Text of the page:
Connect with us

Microchip's _MCLR pull-up cct

Discussion in 'Electronic Basics' started by MarkMc, Mar 11, 2005.

Scroll to continue with content
  1. MarkMc

    MarkMc Guest

    Hi

    I've a relative newbie to electronics and PIC microcontrollers in
    particular. I'm trying to design a cct using PIC16F628A.

    I'm looking at the Microchip mid-range PIC document
    (DS31028A-page28-4), and this shows a diagram of how to isolate VDD
    from VPP when the ICSP connector is connected.

    The diagram consists of VDD connected to a resistor (R1) and a
    capacitor (C1). Between the capacitor is a diode(D1) which is
    connected (normal bias) to _MCLR/VPP and the ICSP connector. A second
    connection is made from VDD to the VDD pin via resistor(R2) on the PIC
    and ICSPconnector.

    (anybody care to show me some ASCII cct drawing tools?)

    I understand that D1 protects/isolates the main cct from the +13v VPP
    when programming.

    My questions are;

    1) D1 is referred to as a Schotky diode in the document. Can somebody
    explain what one is, and recommend a model number for me to use.
    2) Also, no values are given for R1, R2 and C1. I assume 'cos they
    can't possibly know the capacitance of a third party cct, but can
    anybody recomend good starting values for these? I can give you a
    pointer to my circuit on the web if you'd like to see the cct. Should
    C1 be a tantalum cap or electrolytic, ceramic or what?
    3) I don't use any of the other programming pins for my application to
    make life easy, but my cct has another component which fires off a data
    burst to my PIC periodically. I assume this won't affect the PIC while
    it's being programmed? Or should I isolate the entire cct from VDD via
    a dip switch or something to be sure?

    Thanks
    Mark
     
  2. PeteS

    PeteS Guest

    A Schottky diode is one of a class of 'hot-barrier' diodes and they are
    used because their forward voltage is typically 0.2-0.3V for small
    signal type devices. This is to make sure MCLR discharges quickly.
    There's no protection required if MCLR is connected only to a reset
    signal.

    You should not need to isolate this pin beyond the typical schematic
    shown in the manual.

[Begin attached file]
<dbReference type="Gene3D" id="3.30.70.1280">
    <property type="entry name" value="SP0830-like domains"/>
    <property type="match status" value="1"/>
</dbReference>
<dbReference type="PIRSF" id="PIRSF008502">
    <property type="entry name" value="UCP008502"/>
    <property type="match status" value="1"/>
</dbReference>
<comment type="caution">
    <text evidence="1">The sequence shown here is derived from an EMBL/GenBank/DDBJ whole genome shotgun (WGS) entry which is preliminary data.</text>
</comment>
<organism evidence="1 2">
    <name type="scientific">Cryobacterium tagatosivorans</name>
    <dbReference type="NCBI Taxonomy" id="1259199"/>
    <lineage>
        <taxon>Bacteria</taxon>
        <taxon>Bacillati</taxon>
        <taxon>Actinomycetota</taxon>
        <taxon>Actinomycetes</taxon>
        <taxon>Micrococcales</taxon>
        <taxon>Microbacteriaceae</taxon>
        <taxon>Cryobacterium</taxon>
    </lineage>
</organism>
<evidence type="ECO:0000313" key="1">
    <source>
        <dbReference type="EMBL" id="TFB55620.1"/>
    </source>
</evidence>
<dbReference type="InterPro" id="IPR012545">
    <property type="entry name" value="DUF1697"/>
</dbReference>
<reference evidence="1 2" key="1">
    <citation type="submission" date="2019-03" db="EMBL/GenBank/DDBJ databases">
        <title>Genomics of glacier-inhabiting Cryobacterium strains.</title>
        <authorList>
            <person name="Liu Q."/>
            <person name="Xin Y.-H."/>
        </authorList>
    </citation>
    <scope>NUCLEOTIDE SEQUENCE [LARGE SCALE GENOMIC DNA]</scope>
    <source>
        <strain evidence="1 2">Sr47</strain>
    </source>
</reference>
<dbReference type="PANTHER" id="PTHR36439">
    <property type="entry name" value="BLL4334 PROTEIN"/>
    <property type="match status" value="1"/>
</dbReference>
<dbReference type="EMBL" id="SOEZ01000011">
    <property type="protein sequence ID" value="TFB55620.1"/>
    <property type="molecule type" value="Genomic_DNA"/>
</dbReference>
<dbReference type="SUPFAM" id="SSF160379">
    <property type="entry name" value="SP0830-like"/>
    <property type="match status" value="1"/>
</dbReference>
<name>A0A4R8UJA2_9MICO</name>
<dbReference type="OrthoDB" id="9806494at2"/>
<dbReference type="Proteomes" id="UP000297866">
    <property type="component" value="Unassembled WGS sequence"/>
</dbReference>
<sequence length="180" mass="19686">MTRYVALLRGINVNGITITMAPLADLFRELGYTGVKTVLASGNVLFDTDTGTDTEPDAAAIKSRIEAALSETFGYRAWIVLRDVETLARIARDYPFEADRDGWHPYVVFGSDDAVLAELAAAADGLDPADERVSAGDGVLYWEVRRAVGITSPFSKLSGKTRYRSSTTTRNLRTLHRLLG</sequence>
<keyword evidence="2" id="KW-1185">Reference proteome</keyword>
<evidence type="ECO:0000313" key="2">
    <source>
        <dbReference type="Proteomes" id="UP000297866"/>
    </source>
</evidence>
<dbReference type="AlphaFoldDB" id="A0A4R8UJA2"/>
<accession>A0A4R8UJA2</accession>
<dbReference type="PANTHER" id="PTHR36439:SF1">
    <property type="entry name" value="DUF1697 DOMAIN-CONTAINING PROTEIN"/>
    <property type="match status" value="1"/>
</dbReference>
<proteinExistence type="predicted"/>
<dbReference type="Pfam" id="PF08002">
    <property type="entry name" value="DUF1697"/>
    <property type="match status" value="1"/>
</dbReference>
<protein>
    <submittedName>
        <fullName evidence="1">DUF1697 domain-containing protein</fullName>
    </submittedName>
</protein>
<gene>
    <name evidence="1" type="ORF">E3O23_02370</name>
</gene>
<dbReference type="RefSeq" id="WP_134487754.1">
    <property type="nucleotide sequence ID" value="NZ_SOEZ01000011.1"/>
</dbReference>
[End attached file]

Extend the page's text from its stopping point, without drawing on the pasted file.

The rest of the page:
Typical devices for this sort of application might be the MMDL770T1
    from On Semi (nee Motorola SPS) [http://www.onsemi.com/]
    Get a parametric table of devices by searching for schottky diodes. You
    want low Vf, Low If (forward voltage, forward current) and fast
    recovery is preferable.

    You only need the full RC circuit for a slow rising Vcc system.

    This is from DS31003A (Mid range PIC reference manual)
    **Figure 3-3 shows a possible POR circuit for a slow power supply ramp
    up. The external Power-on Reset circuit is only required if VDD
    power-up time is too slow. The diode, D, helps discharge the capacitor
    quickly when VDD powers down.**

    A slow rising input is defined in that manual as < 0.05V/millisec.

    If you have a slow rising Vcc, then MCLR should stay low until Vdd is
    valid. That occurs at around 2.5V, but I would suggest making sure it
    holds off until Vdd is about 3V.

    You need to calculate the RC pair, and for this you first need to
    define your power. Let's say it's 1V/millisec. That means we don't want
    MCLR to go above ~75% Vdd until at least 3 milliseconds later. A delay
    of 10msec would work for a good conservative circuit. (It also
    simplifies the mathematics).

    1xRC is about 63% Vdd, and we'll use that as it's close enough if we
    extend the time a little. The listed VIH for MCLR (the input voltage at
    which a high is guaranteed to be detected) is 0.8VDD.

    So RC >= 0.01
    Choose a resistor (Microchip suggests <40k to minimise voltage drop due
    to input current on the pin).
    So let's go with 20k
    The C = 0.01 / 20k = 0.05uF

    Note that this gets you about 63% Vdd after 10msec, but that's ok.
    A typical value to use would be 0.47uF

    Cheers

    PeteS
     
  3. MarkMc

    MarkMc Guest

    Thanks very much for enlightening me Pete.

    Very much appreciated.

    I'm using the _MCLR pin straight to VDD (supplied by a 7805 vreg), but
    also it connects to an ICSP +13v supply for programming. Sorry for
    being dense here, would this mean that I do or don't need the diode
    set-up?

    If not, should I still have, say a 0.1uF tant. cap between VDD and gnd,
    right next to the PIC IC?

    Cheers,
    Mark
     
  4. You need the diode to block the Vpp(+13V) from powering up the rest of
    your circuit and potentially killing some parts by applying excessive
    voltage to them. I suspect that they used a Schotky(sp?) or "hot
    carrier" diode just for the low voltage drop feature (.2 - .3V) just to
    keep MCLR as close as possible to Vcc.
    If you'd like, it shouldn't harm anything. You would probably only need
    that if glitches/spikes were likely on the Vcc that might result in a
    device reset.
     
  5. PeteS

    PeteS Guest

    Well, the diode is there to make sure that the MCLR pin doesn't exceed
    Vcc during power down. If you have a fast falling Vcc, then the cap/res
    pair will hold MCLR high without the diode, exceeding the rating of the
    device and powering the rest of the chip through the input protection
    diodes (this is generally not a good thing [tm]).
    I would normally have the diode there for protection against transients
    anyway, but ICSP requires that you do not have the diode that way.